EXPLAINED: What is the latest Covid-19 situation in Switzerland?

EXPLAINED: What is the latest Covid-19 situation in Switzerland?
The situation in hospitals is becoming dire. Photo: AFP
Swiss authorities have implemented a slew of measures in a bid to curtail the increase in the number of Covid-19 infections, and prevent intensive care units from becoming overburdened.

According to the Federal Office of Public Health (FOPH), the situation is Switzerland is grim, with the positivity rate of nearly 28 percent and more than 1,060 new infections per 100,000 inhabitants.

Most infections are concentrated in Geneva, Vaud, and Zurich, though the number of cases and hospitalisations has also been rising in Neuchâtel, Jura, Fribourg, and Valais. 

New national rules implemented on October 28th include a mask mandate outdoors in all areas where “the concentration of people does not allow the necessary distances to be respected”; 11 pm curfew for bars and restaurants; the closure of nightclubs and discos, as well as the limit of 10 people for private gatherings and 50 for public events.

Within days, several heavily hit cantons introduced their own set of measures, going beyond those implemented on a national level.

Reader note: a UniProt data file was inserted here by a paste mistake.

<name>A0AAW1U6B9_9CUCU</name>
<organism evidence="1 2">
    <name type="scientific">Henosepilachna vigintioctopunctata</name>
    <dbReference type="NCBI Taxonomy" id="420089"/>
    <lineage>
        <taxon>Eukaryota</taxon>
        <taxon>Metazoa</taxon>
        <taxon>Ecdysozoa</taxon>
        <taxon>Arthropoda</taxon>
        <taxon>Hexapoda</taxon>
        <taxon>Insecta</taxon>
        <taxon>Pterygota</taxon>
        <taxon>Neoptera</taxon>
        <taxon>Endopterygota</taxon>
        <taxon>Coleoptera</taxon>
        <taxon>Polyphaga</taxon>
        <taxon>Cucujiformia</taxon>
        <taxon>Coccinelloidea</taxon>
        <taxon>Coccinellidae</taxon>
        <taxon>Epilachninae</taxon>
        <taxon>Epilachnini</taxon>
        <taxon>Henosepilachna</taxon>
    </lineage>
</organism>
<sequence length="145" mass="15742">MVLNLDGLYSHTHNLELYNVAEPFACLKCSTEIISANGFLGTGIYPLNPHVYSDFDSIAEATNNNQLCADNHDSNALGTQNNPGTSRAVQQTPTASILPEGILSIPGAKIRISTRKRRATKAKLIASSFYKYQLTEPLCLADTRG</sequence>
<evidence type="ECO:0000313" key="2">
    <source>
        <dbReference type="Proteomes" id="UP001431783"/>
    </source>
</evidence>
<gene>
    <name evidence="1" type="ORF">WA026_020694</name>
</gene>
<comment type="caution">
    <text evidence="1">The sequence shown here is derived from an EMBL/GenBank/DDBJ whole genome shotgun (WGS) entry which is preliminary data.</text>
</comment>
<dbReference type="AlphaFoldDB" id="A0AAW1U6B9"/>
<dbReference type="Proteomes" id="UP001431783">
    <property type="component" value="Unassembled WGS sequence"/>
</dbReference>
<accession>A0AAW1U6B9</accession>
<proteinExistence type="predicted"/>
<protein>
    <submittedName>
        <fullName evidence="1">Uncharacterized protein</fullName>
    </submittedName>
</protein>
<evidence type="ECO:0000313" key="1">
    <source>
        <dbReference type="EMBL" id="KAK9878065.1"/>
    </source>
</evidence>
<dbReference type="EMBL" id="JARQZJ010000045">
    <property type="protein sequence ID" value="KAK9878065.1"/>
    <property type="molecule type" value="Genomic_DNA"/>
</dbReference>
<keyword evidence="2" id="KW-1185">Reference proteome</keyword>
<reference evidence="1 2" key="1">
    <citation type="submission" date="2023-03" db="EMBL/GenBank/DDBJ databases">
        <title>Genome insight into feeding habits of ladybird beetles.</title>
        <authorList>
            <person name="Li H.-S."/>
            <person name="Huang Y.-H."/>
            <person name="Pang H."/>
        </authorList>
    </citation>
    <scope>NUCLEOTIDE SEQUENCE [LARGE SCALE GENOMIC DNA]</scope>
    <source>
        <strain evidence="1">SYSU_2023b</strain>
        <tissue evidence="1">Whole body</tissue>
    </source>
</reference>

READ MORE: Geneva and other Swiss cantons introduce tighter coronavirus restrictions 

How long will the restrictions remain in place?

Federal rules are intended to be in force “for an indefinite period of time”, FOPH said.

In Jura, the rules will remain in place at least until November 15th, in Fribourg until the 22nd, in Geneva until the 29th, and in Vaud and Fribourg until the 30th.

However, those dates are purely indicative and the lifting of measures will depend on how quickly and effectively the corona-related infection rate, hospital stays, and deaths will flatten.

In the best-case scenario, this could happen within two or three weeks; at worst, it could take months.

The hope is that things will go back to normal – whatever 'normal' is these days – in time for Christmas.

But that, too, is not certain.

“I don't know if we will be able to save Christmas,” Health Minister Alain Berset said in an interview.

He refused to make predictions about a date when this might happen.

“We have to live with this uncertainty,” he said.


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